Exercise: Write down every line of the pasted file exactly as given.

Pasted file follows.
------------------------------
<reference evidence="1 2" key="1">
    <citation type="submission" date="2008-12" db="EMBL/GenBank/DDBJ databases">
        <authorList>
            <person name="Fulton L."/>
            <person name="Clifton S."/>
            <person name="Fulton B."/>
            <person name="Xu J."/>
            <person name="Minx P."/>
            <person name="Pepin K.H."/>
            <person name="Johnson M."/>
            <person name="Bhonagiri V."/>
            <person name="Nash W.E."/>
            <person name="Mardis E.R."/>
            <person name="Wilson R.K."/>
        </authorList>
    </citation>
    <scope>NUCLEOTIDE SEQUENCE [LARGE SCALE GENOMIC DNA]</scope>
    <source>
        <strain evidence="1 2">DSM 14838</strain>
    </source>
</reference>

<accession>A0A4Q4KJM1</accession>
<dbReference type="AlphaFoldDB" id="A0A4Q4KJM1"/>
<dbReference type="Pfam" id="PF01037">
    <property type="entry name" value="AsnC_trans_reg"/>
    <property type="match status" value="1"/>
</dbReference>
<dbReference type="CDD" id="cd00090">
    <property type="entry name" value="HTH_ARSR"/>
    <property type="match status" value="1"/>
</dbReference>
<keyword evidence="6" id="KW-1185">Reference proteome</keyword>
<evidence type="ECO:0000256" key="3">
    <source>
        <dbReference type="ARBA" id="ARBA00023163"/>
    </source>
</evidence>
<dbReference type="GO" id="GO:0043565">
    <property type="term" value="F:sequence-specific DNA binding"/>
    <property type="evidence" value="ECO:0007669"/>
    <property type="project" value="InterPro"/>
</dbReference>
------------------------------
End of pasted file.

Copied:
<reference evidence="1 2" key="1">
    <citation type="submission" date="2008-12" db="EMBL/GenBank/DDBJ databases">
        <authorList>
            <person name="Fulton L."/>
            <person name="Clifton S."/>
            <person name="Fulton B."/>
            <person name="Xu J."/>
            <person name="Minx P."/>
            <person name="Pepin K.H."/>
            <person name="Johnson M."/>
            <person name="Bhonagiri V."/>
            <person name="Nash W.E."/>
            <person name="Mardis E.R."/>
            <person name="Wilson R.K."/>
        </authorList>
    </citation>
    <scope>NUCLEOTIDE SEQUENCE [LARGE SCALE GENOMIC DNA]</scope>
    <source>
        <strain evidence="1 2">DSM 14838</strain>
    </source>
</reference>

<accession>A0A4Q4KJM1</accession>
<dbReference type="AlphaFoldDB" id="A0A4Q4KJM1"/>
<dbReference type="Pfam" id="PF01037">
    <property type="entry name" value="AsnC_trans_reg"/>
    <property type="match status" value="1"/>
</dbReference>
<dbReference type="CDD" id="cd00090">
    <property type="entry name" value="HTH_ARSR"/>
    <property type="match status" value="1"/>
</dbReference>
<keyword evidence="6" id="KW-1185">Reference proteome</keyword>
<evidence type="ECO:0000256" key="3">
    <source>
        <dbReference type="ARBA" id="ARBA00023163"/>
    </source>
</evidence>
<dbReference type="GO" id="GO:0043565">
    <property type="term" value="F:sequence-specific DNA binding"/>
    <property type="evidence" value="ECO:0007669"/>
    <property type="project" value="InterPro"/>
</dbReference>